Let me start by giving you a warning, in this email, I may mix metaphors and make all sorts of other storytelling mistakes, but you’re going to forgive me because I’m giving you advanced warning, I’m stunningly good looking, devilishly charming and unbelievably witty.
Modest… Did I mention modest?
Ok, on with the show…
I’ve never been a huge fan of Arthur C Clarke despite acknowledging that he was prescient about the future of technology and where things were headed. Clarke gets a lot of credit for his predictions about technology, but not enough praise for his understanding of humanity – I always found his writing hopeful and filled with optimism, which are indelible attributes of the overall human condition.
Clarke had his “Three Laws”:
- When a distinguished but elderly scientist states that something is possible, they are almost certainly right. When they state that something is impossible, they are very probably wrong.
- The only way of discovering the limits of the possible is to venture a little way past them into the impossible.
- Any sufficiently advanced technology is indistinguishable from magic.
The first two speak to my comment about his sense of hope and optimism – he had an “everything is possible” kind of attitude that people reading this would be wise to soak up.
But we’re not going to talk about the first two laws, we’re going to focus on the third.
I’m going to go off on a slight tangent here…
Someone asked me to describe my new iPhone X when I first got it and so I told them:
“Imagine if I suddenly woke up in a field in Nova Scotia and discovered that I’d gone back in time to the mid-18th century and was outside some fairly rustic house with a few livestock running about outside. Confused, I knocked on the door and seeing that I was dressed oddly and slightly confused, the couple who owned the home invited me inside.”
“Based on what I could see in my surroundings, I’d realized that I was no longer in Kansas anymore and after some conversation to get my bearings, I worked out that these people were in fact my great grandmother’s grandparents.”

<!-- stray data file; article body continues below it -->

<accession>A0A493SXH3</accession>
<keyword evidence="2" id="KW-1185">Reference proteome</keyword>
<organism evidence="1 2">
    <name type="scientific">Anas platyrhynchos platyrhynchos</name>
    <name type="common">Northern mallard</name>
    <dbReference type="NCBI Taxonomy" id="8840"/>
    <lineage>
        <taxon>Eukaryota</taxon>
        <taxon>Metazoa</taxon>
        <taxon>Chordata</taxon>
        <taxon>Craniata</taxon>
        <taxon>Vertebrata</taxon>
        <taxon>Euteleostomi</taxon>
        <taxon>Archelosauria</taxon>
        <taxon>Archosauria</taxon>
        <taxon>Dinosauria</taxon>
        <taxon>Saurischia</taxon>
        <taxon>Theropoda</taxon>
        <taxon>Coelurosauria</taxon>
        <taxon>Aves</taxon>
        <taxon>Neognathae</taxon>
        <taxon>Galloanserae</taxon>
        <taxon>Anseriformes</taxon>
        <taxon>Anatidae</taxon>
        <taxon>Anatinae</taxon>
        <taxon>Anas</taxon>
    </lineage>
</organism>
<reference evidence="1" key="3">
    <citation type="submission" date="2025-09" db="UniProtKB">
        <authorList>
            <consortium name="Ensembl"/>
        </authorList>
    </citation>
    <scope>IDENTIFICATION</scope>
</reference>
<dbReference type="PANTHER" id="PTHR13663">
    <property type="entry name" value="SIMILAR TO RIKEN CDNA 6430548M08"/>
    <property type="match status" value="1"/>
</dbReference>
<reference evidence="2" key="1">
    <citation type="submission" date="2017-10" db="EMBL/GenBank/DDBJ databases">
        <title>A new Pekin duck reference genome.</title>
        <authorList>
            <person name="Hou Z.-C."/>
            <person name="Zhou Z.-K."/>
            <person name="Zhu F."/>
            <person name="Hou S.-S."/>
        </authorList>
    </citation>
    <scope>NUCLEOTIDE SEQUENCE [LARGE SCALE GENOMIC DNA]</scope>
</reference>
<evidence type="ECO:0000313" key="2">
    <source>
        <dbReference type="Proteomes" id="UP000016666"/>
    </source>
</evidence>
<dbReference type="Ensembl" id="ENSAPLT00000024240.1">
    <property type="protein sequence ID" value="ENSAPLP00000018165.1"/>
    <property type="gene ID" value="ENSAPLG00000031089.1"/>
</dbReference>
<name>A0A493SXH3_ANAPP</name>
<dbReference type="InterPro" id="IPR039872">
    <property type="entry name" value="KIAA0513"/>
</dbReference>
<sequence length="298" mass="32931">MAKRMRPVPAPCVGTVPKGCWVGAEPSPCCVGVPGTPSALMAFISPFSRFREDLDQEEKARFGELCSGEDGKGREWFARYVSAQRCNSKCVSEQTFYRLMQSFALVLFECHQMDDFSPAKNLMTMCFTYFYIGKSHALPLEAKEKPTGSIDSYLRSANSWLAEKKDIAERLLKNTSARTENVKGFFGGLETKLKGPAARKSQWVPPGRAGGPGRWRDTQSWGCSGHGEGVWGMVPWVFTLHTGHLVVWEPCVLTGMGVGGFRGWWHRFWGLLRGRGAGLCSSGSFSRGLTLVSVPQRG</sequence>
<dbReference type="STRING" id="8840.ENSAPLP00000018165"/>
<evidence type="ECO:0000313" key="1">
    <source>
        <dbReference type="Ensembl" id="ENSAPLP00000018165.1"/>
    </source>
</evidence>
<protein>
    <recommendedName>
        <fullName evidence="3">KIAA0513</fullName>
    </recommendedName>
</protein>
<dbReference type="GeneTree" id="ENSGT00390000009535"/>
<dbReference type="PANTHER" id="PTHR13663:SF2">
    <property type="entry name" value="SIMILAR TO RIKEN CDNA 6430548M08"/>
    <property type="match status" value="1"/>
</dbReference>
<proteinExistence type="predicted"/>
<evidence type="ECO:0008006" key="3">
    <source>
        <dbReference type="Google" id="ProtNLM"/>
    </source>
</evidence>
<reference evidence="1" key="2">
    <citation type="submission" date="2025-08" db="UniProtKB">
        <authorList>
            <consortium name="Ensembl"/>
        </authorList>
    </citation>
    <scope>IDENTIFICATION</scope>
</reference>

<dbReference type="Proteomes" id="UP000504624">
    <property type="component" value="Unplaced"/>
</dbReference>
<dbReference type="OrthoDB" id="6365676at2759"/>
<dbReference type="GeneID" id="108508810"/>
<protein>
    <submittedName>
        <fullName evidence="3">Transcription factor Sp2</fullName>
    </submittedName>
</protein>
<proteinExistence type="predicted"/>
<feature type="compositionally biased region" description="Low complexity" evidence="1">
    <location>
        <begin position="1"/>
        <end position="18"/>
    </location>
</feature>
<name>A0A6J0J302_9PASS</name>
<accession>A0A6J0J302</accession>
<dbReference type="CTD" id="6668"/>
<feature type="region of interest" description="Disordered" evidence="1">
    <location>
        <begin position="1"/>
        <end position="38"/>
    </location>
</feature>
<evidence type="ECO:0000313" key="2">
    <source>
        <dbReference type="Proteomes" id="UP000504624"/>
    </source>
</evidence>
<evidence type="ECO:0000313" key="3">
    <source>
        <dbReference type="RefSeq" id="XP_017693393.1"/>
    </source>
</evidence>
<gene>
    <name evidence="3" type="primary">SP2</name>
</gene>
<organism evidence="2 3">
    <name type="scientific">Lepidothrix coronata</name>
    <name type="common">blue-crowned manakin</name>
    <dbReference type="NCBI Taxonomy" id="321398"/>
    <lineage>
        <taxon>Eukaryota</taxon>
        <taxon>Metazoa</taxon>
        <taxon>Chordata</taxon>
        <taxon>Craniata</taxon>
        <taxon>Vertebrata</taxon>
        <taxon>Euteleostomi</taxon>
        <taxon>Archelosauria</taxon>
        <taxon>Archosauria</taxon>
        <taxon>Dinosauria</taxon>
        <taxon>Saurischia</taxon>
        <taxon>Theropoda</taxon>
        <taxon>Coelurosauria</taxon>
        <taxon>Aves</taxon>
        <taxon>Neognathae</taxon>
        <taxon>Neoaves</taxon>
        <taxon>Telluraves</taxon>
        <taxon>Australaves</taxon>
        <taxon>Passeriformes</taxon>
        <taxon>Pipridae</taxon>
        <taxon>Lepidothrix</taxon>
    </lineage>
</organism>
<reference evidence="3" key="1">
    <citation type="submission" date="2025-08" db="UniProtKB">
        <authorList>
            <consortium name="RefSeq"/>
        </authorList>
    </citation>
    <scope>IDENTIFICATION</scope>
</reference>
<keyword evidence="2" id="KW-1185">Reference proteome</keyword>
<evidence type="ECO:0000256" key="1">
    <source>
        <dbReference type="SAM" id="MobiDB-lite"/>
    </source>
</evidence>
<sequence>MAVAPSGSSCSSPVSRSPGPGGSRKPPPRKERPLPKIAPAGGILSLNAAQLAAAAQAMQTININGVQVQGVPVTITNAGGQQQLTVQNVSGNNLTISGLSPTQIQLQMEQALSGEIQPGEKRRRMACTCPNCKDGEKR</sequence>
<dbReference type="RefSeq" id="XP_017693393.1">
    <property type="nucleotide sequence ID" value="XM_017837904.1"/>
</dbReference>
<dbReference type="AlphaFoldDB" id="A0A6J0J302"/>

“I decided quickly that this is pretty cool and so I reach into my pocket, pull out my iPhone X and ask if I could take a selfie with these people. As the phone comes out of my pocket, it activates itself, I look at it and the FaceID recognizes me and my thumb instinctively slides up the lock screen. Swiftly I tap the camera icon and the camera app opens, I pull us close together, snap the picture and show them the results.”
“To these people, I’ve just performed some type of witchcraft and maybe stole a piece of their soul. They would have less trouble working out that I was from the future than they would in understanding the iPhone X – it may as well be magic to them.”
Advanced technology is magic if you have nothing to compare it to. When you don’t have any type of basis upon which to break down what you’re seeing and how it works, you can’t begin to understand it.
So how does this relate to business?
My answer to that is… Secrets.
People who “say” that they want to build online businesses often spend a disproportionately large amount of time looking for the “secret” that will unlock the doorway to success. They genuinely believe that people who are successful have some kind of hidden knowledge that they do not yet possess and once they find it, they too will be bathing in copious amounts of interwebz monies.
To these people, building a successful online business is a form of sorcery. They don’t yet know the right potions and incantations, but eventually, they will and balance will be restored to the Force.
In their mind, “Success = Magic”.
But it’s not… What most successful people do, the magic if you will, is that they consistently apply leveraged effort to things that deliver them the maximum benefit.
They figure out the stuff that will move the needle the most and then turn up every day to do that work. They have a consistency of effort and a single-mindedness that most people just can’t muster.
It’s not magic at all, in fact, it’s almost the opposite of magic – it’s transparent effort.